Redefining Self Love – By MARILYN GLORIA ODONGO

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What is self-love? Do I particularly love myself? These are some of the many questions that arise in people’s minds when they have a feeling of disconnection with themselves. In addition to that, they are caught up in a cycle of unlocking their self-worth but it remains futile for quite a while. Much to my dismay, it is also a popular search according to Google Trends, with the searches rooting down for information on how to practice it and make it your daily routine. Talking about routine, is there really an end goal to self-love or is it a daily task to keep me happy and content with who I am? I believe there is, it can be an extended-expression of yourself but with a lot of emphasis on your values, what you stand for, and love that you have decided on being just that or however more, you feel best.

The art of not loving yourself places you on one of the records of the climbing statistics on behavioral disorders. Poor self-image arising out of not accepting and loving yourself as you are enhances the chances of you being diagnosed with Borderline Personality Disorder (BPD). This is a mental health condition that greatly affects your mood, behavior, and self-image. It is a cluster B personality disorder that affects a person’s emotional functioning and can lead to behaviors that others see as extreme or irrational. The above clarification leads me back to my definition of self-love, it also involves being at peace with your relationship with others and choosing to value those who are there for us. Self-love borders on a lot about our past, present, and even future, it is the bane of our existence.

Why the name Borderline though? Clinicians thought of the person diagnosed with this disorder as one on the border between having neurosis, an anxiety disorder, and psychosis, which is loss of contact with reality. This condition is characterized by feelings of dissociating yourself from others, stress-related paranoid thoughts, chronic feelings of emptiness, a series of intense emotions such as anger, low moods, impulsive behavior in terms of excessive spending of money, drug and substance abuse, instability in your relationship with others and lastly poor self-image in values and career plans.

It is really painful that one has to go through all this, what could be the triggers? Is it societal or individually based? It could be both. I figured it would be pointless to recoin and redefine the true meaning of self-love and what works best, without getting to the root cause. Society at large has a great task ahead in reigniting the true spark of self-love in each individual. Three main factors have been analyzed to be the causes of Borderline  Personality Disorder. The first one being genetic factors, this could be attributable to cases where an immediate relative has had a mental health condition such as bipolar, depression, substance use disorder, or even antisocial personality disorder. Secondly, the individual’s environmental factors, how was the person brought up? Who was around him or her? What were the values instilled? How did they deal with losses or even sadness while still young? The individual could have been a victim of maltreatment, conflicts, abuse, and abandonment that could have been a thorn in his or her development and even emotional formation. Lastly, neurological factors have been well elaborated in medical records.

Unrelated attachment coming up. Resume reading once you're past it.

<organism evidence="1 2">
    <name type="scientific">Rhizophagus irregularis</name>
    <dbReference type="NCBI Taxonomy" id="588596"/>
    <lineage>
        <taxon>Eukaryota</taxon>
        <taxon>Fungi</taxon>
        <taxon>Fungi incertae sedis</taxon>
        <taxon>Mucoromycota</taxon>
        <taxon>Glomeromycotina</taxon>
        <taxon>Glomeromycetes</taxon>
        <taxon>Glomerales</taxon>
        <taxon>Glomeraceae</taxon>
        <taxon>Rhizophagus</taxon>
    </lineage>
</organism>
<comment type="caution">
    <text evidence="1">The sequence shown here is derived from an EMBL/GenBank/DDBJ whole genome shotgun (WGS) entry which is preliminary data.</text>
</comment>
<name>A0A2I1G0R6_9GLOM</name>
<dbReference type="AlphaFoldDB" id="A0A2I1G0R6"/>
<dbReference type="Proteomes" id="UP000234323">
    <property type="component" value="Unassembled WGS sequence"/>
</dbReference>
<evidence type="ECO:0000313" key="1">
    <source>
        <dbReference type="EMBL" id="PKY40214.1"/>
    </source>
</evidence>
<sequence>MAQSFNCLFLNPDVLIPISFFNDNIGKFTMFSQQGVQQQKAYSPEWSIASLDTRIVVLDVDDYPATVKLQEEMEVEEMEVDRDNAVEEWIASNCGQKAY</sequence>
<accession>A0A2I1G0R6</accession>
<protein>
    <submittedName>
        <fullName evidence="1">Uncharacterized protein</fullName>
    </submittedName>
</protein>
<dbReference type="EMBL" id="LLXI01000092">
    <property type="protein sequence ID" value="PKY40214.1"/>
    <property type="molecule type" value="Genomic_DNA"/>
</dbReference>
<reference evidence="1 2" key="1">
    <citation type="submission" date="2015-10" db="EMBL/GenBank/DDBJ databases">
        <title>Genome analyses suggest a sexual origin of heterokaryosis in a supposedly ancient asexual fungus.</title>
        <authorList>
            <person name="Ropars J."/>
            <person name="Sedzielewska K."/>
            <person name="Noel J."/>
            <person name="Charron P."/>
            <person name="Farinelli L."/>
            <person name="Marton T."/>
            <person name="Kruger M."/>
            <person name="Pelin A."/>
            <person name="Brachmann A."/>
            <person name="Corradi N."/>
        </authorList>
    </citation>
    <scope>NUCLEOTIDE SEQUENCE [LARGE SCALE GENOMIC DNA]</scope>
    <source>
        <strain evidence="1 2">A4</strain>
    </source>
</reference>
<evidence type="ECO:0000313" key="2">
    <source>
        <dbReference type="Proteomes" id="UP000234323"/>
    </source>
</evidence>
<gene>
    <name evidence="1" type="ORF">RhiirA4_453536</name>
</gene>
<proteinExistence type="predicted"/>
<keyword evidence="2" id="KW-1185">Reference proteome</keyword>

Someone would ask, “So what is the way forward, what are the solutions available?” There are a variety of treatments that have been described to help individuals with this disorder. First of all, is the cognitive behavioral therapy that involves working with a therapist closely in order to see and think things differently. Second, is a dialectical behavioral therapy that deals with a combination of both physical and meditative methods that enable an individual to regulate his or her emotions in a better way. Third, mobilization-based therapy, which is a talk therapy that helps people identify their own thoughts. Fourth, schema-focused therapy reframes how the person views themselves. Fifth, the transference focused psychotherapy that aims to develop a relationship with a therapist and thus there is an understanding of your emotions and interpersonal difficulties and lastly a systems training for emotional predictability and problem solving, which is a group therapy that is led by a social worker meant to supplement other forms of treatment.

I hope and pray that self-love shall become a moment of rest, a moment of unlimited joy, and a lifetime assurance of one wanting the very best for themselves. I want to be part of a community that voices self-love and works to ensure that each person is at peace with themselves.

By: MARILYN GLORIA ODONGO

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